California Passes Historic Law To Study & Consider Reparations For Slavery

California has become the first state to adopt a law mandating the study and development of proposals for reparations to Black Americans.

Gov. Gavin Newsom (D) on Wednesday signed into law Assembly Bill 3121, which Assemblywoman Shirley Weber (D) authored. The bill received bipartisan support.

The law establishes a nine-person task force to study the impact of slavery on Black people in California. The governor, President Pro Tempore of the state Senate, and Speaker of the Assembly will appoint the members. The bill outlines various qualifications for prospective members, such as including at least one appointee who is an academic specializing in civil rights.

The task force is also expected to develop and make recommendations on reparations that the state could issue to Black descendants of slaves and those affected by slavery.

The group will also relay best practices on educating the public about the history of California’s role in slavery and is required to present a report of findings to the state legislature one year after its first meeting, which is yet to be scheduled.

“As a nation, we can only truly thrive when every one of us has the opportunity to thrive. Our painful history of slavery has evolved into structural racism and bias built into and permeating throughout our democratic and economic institutions,” Newsom said in a release.

“California has historically led the country on civil rights, yet we have not come to terms with our state’s ugly past that allowed slaveholding within our borders and returned escaped slaves to their masters,” Assemblymember Weber said in a release.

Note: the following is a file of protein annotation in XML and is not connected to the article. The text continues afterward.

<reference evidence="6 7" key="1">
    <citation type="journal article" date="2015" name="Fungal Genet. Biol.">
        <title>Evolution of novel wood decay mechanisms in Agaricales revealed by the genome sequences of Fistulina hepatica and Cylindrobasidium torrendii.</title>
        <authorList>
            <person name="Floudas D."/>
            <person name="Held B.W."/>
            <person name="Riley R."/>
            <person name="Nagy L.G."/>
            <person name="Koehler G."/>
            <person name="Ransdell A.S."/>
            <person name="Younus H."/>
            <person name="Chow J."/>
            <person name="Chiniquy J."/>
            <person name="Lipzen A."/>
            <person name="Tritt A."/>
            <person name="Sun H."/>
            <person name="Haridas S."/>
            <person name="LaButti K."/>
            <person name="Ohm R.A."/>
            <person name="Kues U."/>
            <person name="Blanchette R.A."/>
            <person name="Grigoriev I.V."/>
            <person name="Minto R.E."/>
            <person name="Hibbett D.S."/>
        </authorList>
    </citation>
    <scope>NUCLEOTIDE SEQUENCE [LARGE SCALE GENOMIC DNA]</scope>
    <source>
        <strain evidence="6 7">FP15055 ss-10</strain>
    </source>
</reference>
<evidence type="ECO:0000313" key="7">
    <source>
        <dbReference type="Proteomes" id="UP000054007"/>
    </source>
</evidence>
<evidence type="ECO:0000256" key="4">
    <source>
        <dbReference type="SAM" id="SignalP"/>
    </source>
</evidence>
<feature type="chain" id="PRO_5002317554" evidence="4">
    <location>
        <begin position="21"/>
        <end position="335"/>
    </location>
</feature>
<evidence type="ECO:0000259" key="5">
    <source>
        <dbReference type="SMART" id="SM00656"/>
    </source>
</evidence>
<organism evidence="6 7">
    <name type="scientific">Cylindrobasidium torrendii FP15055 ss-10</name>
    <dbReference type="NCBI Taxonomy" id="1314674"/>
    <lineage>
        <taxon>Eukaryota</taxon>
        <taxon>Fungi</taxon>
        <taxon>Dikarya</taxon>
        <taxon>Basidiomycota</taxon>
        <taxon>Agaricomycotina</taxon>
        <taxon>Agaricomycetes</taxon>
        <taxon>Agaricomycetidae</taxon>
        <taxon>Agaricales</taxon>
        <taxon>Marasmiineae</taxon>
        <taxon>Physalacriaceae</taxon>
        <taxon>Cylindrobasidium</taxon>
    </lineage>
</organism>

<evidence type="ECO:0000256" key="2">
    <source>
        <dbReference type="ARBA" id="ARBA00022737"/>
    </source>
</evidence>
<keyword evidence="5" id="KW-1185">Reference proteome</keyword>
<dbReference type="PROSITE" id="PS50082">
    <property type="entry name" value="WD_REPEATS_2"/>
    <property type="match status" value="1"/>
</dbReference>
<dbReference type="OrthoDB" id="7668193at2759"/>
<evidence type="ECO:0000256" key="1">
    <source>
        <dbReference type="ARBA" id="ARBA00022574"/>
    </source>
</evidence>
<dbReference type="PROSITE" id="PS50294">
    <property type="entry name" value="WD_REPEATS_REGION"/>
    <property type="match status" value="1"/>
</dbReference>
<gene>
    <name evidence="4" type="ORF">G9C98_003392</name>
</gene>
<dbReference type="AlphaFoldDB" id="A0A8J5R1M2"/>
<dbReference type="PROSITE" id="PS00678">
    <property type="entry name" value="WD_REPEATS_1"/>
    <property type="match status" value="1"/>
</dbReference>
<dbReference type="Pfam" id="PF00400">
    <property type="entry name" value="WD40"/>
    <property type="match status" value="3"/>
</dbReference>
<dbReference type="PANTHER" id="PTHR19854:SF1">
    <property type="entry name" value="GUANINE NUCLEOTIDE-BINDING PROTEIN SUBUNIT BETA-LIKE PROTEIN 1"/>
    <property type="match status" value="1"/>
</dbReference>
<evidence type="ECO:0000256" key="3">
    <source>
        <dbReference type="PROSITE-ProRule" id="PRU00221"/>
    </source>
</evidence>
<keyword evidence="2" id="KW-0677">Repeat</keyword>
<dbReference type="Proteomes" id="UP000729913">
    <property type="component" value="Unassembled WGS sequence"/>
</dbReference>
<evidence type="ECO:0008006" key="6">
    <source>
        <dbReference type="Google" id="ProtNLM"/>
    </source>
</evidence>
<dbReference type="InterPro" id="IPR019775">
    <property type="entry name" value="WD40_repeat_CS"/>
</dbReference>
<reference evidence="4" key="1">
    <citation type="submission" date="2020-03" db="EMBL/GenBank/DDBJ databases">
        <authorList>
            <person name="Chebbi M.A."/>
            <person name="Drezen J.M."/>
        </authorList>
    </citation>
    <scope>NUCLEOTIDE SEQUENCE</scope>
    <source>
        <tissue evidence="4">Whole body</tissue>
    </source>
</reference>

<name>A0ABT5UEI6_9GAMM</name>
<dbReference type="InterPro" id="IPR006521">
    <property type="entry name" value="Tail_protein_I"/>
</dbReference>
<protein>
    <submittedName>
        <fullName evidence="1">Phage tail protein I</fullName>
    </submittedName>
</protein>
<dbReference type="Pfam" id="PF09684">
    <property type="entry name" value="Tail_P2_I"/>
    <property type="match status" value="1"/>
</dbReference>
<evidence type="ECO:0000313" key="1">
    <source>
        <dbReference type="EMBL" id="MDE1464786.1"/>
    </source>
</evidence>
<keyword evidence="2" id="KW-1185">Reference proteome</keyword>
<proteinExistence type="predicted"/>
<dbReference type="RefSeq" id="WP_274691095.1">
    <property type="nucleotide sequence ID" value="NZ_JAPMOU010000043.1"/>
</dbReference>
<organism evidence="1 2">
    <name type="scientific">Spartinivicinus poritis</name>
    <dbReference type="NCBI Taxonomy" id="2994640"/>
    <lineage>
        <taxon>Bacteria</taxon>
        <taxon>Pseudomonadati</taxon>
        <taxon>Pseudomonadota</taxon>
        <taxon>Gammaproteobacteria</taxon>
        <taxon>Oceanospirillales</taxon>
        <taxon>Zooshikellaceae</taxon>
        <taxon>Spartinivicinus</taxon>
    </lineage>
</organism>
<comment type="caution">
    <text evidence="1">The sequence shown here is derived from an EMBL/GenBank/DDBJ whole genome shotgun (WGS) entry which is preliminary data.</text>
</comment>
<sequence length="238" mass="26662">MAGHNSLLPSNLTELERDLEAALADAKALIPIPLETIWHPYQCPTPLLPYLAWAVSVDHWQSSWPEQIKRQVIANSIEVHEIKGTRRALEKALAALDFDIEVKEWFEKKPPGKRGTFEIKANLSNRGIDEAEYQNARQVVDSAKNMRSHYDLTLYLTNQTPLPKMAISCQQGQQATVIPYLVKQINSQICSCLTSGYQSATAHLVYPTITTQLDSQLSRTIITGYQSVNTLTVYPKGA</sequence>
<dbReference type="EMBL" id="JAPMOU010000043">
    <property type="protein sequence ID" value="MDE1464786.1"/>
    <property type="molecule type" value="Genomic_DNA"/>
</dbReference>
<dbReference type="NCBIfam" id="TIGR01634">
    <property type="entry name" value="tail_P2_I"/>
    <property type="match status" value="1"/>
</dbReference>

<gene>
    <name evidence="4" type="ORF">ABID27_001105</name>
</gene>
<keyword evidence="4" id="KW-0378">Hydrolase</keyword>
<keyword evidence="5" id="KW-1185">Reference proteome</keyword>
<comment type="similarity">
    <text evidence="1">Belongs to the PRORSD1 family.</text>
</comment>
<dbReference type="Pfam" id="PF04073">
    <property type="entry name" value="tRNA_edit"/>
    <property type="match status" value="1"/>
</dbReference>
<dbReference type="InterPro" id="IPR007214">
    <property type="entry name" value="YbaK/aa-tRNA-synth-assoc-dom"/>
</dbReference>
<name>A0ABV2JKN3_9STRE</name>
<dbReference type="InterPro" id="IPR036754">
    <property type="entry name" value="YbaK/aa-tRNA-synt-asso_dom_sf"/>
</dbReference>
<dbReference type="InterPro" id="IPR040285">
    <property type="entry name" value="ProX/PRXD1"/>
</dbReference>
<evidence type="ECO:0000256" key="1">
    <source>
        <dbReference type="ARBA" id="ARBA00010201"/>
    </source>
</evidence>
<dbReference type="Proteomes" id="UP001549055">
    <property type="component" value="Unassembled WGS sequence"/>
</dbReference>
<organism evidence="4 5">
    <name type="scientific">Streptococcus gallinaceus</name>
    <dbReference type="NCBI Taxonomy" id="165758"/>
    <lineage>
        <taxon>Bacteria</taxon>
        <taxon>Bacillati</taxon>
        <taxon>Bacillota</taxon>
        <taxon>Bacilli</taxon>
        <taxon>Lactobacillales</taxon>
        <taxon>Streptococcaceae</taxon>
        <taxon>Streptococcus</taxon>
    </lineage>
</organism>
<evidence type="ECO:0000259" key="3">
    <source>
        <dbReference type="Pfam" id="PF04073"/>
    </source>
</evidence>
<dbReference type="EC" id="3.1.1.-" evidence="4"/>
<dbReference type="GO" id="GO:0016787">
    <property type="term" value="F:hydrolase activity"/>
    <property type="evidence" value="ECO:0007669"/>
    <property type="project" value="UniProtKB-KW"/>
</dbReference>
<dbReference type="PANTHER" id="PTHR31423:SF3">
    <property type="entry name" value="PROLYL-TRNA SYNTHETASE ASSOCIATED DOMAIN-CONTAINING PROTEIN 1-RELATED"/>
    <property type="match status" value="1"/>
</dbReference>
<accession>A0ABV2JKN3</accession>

California was founded as a free state in 1850, more than a decade before slavery was abolished in 1865. However, fugitive slave laws and other legislation created loopholes that punished formerly enslaved people and allowed residents to continue to enslave people if they had purchased those people before statehood.

The idea of reparations has been part of the political conversation in the U.S. for centuries, since the Civil War ended. In 2014, writer Ta-Nehisi Coates further popularized the concept in a widely read piece in The Atlantic titled “The Case for Reparations.” Coates along with elected leaders, including Sen. Cory Booker (D-NJ), have made an argument for reparations before Congress.

Last year, Senate Majority Leader Mitch McConnell (R-KY) publicly opposed the idea, saying that “none of us currently living are responsible” for what he described as America’s “original sin.”

This summer, the city council of Asheville, North Carolina voted unanimously to approve reparations to the Black community and formally apologize for the “Enslavement of Black people … [and] enforcement of segregation and its accompanying discriminatory practices.” Rather than making direct payments to residents, the city’s resolution aimed to “close the gaps in health care, education, employment and pay, neighborhood safety and fairness within criminal justice.”

In February, California’s lawmakers also unanimously apologized for helping the U.S. government intern Japanese Americans during World War II — more than a century after the state passed its earliest law discriminating against Japanese Americans.The California Assembly’s resolution did not include any monetary reparations.

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